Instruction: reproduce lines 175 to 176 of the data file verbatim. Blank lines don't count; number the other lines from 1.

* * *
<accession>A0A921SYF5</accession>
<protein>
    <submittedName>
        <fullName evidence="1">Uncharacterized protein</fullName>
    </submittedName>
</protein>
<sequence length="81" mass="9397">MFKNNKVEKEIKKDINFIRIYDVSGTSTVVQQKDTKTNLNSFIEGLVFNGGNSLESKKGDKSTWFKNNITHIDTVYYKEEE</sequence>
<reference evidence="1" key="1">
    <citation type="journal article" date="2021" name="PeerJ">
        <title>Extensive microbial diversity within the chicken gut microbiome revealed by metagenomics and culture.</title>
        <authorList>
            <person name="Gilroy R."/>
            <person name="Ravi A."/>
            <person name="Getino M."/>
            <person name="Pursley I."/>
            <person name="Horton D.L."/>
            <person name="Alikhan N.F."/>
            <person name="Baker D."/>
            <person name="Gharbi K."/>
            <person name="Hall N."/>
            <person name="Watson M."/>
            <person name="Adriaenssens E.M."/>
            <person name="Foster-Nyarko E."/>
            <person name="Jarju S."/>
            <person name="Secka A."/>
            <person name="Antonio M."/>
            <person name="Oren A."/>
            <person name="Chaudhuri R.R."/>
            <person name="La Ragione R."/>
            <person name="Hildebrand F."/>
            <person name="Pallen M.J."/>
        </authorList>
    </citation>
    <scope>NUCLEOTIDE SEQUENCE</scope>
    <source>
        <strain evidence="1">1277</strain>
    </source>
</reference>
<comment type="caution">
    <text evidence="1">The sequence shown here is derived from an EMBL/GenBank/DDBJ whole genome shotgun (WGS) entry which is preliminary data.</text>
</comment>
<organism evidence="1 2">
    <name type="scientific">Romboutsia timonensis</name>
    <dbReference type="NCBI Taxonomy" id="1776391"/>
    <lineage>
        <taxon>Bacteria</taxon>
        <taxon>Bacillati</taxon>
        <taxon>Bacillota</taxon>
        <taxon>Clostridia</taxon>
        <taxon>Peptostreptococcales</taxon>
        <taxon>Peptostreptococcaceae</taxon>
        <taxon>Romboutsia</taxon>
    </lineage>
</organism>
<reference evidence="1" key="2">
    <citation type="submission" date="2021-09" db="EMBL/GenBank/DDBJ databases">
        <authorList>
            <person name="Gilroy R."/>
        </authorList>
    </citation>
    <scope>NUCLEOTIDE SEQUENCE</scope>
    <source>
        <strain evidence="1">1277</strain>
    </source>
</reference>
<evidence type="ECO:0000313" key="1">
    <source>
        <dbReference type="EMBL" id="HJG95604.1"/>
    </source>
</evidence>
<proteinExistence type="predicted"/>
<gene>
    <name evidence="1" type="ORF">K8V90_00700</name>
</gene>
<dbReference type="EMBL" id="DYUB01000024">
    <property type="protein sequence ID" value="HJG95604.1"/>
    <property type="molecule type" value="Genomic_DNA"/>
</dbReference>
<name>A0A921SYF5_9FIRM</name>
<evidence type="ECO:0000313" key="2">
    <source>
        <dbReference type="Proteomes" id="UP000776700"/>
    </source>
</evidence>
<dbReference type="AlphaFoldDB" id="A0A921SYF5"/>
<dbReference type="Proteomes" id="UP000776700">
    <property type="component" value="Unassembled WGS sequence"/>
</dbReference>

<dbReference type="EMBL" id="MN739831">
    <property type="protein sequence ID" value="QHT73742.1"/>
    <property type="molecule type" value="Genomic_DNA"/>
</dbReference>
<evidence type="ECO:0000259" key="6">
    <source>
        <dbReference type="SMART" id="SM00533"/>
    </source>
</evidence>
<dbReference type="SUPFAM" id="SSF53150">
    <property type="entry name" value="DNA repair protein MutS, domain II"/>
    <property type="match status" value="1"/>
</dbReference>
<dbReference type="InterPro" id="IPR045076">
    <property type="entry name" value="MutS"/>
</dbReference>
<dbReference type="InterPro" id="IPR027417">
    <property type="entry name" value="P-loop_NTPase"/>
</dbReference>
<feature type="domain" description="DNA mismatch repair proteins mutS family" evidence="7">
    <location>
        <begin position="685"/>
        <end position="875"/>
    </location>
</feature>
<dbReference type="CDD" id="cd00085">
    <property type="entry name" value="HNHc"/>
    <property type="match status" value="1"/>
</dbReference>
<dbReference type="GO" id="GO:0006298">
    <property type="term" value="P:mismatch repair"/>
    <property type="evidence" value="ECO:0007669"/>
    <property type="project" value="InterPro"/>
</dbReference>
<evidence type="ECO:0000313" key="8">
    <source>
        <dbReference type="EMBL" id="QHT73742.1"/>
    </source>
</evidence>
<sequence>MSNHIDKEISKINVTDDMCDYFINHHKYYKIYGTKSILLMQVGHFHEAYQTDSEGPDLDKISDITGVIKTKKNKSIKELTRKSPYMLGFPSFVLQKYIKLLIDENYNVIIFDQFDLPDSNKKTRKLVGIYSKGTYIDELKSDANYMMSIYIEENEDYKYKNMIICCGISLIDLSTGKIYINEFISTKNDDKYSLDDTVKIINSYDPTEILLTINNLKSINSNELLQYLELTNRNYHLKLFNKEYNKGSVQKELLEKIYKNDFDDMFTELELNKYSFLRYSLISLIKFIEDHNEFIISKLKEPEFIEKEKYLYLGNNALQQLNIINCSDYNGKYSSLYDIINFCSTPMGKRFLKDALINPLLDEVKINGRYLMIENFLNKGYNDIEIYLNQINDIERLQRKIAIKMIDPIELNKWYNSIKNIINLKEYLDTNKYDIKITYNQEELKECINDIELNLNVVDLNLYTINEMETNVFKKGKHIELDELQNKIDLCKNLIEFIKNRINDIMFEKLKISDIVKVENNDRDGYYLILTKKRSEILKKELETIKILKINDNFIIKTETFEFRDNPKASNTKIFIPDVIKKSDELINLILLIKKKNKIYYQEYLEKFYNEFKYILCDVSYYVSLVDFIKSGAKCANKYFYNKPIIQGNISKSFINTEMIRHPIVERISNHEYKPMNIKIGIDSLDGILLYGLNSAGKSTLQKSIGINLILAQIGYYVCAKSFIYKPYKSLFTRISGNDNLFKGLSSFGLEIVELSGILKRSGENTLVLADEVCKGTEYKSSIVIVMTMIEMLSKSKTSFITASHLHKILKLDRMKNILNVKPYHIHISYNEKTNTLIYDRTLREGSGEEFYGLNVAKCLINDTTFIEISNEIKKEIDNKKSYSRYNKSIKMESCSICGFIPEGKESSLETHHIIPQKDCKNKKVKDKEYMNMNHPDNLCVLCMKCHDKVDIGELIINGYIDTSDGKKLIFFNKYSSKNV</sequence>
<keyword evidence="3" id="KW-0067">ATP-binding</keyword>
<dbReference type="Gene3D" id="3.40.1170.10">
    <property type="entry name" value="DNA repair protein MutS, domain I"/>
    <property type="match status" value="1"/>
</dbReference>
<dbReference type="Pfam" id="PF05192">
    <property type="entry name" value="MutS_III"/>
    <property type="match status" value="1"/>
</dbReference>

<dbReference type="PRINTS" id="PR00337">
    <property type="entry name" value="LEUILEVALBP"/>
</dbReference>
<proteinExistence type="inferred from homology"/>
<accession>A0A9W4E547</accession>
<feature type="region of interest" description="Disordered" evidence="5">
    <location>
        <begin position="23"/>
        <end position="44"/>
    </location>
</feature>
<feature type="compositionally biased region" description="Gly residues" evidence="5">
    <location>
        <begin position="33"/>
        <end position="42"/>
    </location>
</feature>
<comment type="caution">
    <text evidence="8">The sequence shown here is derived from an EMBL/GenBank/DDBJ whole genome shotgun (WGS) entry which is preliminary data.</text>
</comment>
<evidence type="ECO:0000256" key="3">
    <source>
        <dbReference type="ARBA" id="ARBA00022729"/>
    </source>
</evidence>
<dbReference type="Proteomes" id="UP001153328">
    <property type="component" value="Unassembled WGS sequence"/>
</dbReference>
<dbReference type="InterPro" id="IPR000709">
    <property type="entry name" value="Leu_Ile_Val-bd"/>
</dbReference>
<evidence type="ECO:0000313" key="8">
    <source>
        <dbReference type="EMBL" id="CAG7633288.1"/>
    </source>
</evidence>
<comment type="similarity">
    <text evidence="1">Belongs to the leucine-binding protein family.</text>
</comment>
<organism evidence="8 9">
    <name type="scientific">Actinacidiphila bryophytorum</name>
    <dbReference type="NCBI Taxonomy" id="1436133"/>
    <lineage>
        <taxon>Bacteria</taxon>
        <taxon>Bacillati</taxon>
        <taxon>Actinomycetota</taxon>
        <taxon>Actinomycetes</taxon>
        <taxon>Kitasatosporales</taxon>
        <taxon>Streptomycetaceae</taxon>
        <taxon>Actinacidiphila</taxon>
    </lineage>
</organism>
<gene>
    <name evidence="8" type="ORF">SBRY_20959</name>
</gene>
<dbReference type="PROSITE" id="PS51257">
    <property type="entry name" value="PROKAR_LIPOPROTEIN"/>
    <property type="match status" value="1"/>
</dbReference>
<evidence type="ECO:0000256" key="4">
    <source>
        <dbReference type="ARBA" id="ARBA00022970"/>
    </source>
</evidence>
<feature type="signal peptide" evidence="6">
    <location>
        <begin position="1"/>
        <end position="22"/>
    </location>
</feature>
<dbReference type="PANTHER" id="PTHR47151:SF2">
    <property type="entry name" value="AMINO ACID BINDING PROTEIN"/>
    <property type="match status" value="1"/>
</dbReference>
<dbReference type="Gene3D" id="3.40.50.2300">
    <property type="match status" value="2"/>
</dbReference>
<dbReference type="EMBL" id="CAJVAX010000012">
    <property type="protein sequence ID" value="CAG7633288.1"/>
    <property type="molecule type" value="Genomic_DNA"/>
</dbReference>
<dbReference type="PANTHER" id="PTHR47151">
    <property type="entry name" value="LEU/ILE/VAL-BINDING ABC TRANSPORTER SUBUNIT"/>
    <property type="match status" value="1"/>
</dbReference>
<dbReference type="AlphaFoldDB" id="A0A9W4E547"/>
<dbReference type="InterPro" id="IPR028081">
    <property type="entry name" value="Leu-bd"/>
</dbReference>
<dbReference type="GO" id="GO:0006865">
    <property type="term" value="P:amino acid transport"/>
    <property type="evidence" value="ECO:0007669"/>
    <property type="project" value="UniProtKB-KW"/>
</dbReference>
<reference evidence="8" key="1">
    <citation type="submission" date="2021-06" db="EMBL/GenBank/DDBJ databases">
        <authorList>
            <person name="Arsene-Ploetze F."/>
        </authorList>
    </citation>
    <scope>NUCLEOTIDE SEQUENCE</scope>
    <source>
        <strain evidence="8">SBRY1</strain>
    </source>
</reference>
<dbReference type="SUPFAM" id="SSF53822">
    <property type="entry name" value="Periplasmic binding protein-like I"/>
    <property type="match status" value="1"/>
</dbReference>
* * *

    <text evidence="1">Belongs to the leucine-binding protein family.</text>
</comment>